Vol. 8, No. 2• May 2004

Sustaining Connections When Siblings Are Separated

They can be comforters, caretakers, role models, faithful allies, and best friends. Most brothers and sisters share years of experiences that form a bond, a common foundation they do not have with anyone else. If their birth parents were unable to provide the necessary care, sibling attachments can be even closer.

Brothers and sisters separated from each other through foster care and adoption experience trauma, anger, and an extreme sense of loss. Research suggests that separating siblings may make it difficult for them to begin healing, make attachments, and develop a healthy self-image. Indeed, because of the affection they share, separated siblings often feel they have lost a part of themselves.

For these reasons, North Carolina policy explicitly states that siblings must be placed together whenever possible, unless such a placement would be contrary to a child’s developmental, treatment, or safety needs. Policy also states that if siblings are separated, frequent and regular ongoing contact must be arranged and facilitated (NCDSS, 2004).

Here are some ways social workers and foster, relative, and adoptive parents can help separated siblings stay connected:

Develop Your Knowledge

  • Separation anxiety will be strongest immediately before or after placement. Be sensitive to the loss the children are feeling. Many will experience separation from siblings in the same way they experience separation from their parents. Respond accordingly.

  • Understand that strong, healthy attachments between brothers and sisters promotes other vital life attachments—including attachment to foster and adoptive parents.

  • Recognize that supporting sibling connections requires resources: transportation, phone access, etc.

  • Because it can be so beneficial, even if children seem passive or uninterested, parents and professionals should encourage contact between siblings unless prohibited by a therapist.

Take Action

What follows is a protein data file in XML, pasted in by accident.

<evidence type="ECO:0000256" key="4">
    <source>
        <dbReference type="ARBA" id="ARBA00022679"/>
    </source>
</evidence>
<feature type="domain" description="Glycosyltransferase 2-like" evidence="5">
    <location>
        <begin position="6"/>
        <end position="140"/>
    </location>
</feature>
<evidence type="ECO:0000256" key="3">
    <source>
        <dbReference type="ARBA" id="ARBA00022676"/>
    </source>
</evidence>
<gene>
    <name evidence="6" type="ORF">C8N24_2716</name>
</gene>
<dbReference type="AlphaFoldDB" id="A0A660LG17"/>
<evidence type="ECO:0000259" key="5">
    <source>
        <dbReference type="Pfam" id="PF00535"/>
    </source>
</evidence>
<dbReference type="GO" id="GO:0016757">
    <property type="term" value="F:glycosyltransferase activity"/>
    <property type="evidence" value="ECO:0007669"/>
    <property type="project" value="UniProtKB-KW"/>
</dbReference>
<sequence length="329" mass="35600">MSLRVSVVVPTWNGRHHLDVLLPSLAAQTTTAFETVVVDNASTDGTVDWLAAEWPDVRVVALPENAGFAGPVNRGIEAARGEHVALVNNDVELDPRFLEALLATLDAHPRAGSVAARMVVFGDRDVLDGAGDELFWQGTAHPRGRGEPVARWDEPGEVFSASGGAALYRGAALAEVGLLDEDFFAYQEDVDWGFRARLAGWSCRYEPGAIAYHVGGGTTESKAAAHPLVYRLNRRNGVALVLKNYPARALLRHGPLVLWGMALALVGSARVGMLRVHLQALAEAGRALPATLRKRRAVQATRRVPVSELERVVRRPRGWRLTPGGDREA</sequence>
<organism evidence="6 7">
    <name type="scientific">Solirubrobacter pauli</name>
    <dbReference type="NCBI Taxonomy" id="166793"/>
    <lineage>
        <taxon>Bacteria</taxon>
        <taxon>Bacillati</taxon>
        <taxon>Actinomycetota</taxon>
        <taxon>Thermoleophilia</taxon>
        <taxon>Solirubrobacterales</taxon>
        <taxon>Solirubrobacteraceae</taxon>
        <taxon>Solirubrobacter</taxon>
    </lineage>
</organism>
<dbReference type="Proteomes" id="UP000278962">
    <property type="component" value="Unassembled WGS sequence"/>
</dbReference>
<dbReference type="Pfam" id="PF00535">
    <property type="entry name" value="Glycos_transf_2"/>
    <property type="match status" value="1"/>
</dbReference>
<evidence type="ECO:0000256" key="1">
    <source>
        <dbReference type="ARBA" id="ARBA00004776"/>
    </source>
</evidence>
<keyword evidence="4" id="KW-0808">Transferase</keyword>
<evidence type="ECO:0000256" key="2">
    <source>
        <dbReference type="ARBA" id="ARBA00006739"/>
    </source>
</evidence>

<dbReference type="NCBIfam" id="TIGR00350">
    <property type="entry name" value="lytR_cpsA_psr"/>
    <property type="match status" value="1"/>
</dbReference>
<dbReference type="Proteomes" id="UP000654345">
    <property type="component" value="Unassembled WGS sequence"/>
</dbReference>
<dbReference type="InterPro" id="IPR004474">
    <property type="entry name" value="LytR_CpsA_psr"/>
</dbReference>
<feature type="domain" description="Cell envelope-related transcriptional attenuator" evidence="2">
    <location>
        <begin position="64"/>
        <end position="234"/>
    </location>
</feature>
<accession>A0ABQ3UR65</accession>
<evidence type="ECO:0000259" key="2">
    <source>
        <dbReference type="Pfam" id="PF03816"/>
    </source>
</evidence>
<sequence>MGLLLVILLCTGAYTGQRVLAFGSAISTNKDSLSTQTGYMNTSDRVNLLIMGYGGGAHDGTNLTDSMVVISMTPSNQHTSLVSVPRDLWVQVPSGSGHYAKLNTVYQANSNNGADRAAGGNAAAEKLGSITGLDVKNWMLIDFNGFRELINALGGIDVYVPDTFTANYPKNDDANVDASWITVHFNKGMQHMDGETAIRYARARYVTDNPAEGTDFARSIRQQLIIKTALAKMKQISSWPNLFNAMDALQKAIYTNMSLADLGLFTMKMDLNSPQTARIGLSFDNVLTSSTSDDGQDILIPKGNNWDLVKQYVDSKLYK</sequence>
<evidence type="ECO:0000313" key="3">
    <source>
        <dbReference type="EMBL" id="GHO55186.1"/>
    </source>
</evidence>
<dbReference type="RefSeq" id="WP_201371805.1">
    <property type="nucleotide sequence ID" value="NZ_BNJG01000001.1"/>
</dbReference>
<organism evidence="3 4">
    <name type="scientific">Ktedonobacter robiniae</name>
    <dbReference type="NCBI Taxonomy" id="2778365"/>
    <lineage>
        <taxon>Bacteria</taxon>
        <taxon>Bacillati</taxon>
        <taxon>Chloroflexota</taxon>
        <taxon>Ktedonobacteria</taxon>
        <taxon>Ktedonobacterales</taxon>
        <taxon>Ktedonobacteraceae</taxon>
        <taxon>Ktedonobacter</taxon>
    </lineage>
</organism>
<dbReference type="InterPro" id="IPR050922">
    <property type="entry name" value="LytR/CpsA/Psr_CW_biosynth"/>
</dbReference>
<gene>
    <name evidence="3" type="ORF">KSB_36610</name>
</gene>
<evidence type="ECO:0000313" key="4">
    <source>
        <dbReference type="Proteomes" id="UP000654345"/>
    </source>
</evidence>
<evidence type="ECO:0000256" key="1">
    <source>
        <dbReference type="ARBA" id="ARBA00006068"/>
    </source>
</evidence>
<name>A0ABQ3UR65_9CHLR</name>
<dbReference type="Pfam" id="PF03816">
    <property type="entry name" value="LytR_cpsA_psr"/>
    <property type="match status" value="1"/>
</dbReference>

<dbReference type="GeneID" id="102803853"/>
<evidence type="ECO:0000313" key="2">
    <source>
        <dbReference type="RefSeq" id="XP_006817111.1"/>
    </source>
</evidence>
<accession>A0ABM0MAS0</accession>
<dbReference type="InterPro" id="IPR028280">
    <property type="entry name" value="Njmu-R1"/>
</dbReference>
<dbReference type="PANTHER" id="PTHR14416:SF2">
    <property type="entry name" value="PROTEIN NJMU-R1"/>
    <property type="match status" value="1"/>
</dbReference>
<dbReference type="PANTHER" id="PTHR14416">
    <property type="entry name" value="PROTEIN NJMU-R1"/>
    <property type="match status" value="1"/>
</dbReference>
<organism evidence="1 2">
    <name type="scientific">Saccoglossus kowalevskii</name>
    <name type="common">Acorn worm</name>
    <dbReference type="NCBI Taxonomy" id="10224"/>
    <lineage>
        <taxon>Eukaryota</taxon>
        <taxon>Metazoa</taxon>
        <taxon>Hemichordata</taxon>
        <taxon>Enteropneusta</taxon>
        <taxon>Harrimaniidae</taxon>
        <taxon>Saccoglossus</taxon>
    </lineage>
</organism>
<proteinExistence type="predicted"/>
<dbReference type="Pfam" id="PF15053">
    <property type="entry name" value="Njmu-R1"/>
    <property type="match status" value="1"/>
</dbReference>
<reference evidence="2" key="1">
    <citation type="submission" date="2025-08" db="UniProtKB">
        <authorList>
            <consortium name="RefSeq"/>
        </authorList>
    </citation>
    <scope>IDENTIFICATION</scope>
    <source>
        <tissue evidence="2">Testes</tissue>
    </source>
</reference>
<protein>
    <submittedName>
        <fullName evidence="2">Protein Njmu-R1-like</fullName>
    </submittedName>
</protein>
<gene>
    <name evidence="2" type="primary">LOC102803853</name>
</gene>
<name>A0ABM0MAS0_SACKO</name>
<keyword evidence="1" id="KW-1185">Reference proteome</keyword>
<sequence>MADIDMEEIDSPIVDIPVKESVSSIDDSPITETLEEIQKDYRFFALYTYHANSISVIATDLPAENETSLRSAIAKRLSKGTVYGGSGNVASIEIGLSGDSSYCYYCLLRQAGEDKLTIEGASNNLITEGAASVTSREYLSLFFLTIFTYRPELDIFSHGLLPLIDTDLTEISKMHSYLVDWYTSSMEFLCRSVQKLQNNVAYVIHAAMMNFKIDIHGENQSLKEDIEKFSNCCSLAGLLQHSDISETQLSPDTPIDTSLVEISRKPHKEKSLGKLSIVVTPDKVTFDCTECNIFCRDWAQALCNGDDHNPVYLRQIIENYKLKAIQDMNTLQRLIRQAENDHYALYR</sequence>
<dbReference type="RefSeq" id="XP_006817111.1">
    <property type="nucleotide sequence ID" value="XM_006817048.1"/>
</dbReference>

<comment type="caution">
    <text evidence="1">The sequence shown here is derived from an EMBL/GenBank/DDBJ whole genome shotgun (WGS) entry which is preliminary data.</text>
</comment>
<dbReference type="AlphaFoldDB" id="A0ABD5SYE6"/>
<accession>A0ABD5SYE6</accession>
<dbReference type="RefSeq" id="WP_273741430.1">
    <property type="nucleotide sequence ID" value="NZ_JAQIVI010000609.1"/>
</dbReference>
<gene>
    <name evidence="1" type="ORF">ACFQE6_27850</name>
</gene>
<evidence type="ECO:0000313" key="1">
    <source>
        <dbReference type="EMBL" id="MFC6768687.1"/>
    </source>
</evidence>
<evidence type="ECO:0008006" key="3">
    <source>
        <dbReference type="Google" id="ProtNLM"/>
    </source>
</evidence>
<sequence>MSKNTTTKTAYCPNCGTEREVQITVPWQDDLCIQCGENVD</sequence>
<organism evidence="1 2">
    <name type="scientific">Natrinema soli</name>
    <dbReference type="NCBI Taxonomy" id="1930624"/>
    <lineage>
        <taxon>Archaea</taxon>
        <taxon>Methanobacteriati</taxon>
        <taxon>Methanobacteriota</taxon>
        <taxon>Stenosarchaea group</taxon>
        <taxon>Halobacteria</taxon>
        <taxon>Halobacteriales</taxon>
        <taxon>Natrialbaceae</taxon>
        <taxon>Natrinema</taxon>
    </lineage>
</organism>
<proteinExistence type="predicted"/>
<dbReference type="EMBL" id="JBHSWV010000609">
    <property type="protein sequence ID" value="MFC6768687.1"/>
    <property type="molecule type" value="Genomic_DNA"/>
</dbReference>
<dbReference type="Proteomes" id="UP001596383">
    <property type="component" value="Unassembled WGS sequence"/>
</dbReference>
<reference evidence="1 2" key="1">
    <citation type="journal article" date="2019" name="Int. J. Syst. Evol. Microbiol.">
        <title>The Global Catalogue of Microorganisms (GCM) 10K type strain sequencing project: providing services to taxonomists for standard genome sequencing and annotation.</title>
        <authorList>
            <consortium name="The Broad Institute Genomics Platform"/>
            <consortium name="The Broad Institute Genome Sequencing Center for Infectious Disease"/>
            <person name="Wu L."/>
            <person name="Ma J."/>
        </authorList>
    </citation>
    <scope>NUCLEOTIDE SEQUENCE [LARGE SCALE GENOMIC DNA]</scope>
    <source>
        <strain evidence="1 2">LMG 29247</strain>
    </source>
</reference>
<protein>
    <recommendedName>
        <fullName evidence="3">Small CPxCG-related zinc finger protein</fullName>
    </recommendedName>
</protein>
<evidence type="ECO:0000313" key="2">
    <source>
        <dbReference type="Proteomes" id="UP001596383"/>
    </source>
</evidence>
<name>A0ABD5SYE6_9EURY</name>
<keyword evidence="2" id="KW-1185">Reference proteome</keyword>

• Learn about your children’s history with their siblings. Ask them how they feel about their brothers and sisters.

  • Maintain frequent (at least monthly) contact through visits, phone calls, e-mail, and letters.

  • Meet in a place that is appropriate to children’s needs. For example, siblings often feel a surge of energy and emotion when they are reunited. Settings that require them to be calm and quiet may not work.

  • Finding time to bring siblings together is hard for busy parents. Consider finding someone outside the family who would be willing to make this his or her only assignment.

  • Have a group portrait made. Send prints to each sibling.

  • Plan get-togethers or birthday parties for siblings. Send cards and help your kids to celebrate their siblings’ birthdays.

  • Promote contact with “siblings” who are not biologically related, but who have formed attachments after living together in foster care. Though not legally recognized, this bond can affect children’s long-term development.

Sources and Further Reading
Barbell, K. (1995). Is our family focus wide enough to include siblings? <www.hunter.cuny.edu/socwork/nrcfcpp/policy-issues/cwla-article-siblings.html>

Buskirk, J. (2002). Tips for professionals serving siblings. Family Voices, Summer 2002. <www.mnasap.org>.

National Resource Center on Foster Care and Permanency Planning. (2004). <www.hunter.cuny.edu/socwork/nrcfcpp/policy-issues/siblings.html>

N.C. Division of Social Services. (2004). Chapter IV: 1201 Child Placement Services. In N.C. Children's Services Policy Manual. Raleigh, NC: Author. <info.dhhs.state.nc.us/olm/manuals/dss/csm-10/man/CSs1201c5-05.htm>

“Why separate children?” Children’s Services Practice Notes, 2(4), 7–8. <www.practicenotes.org/vol2_no4/why_separate_siblings.htm>.

Copyright 2004 Jordan Institute for Families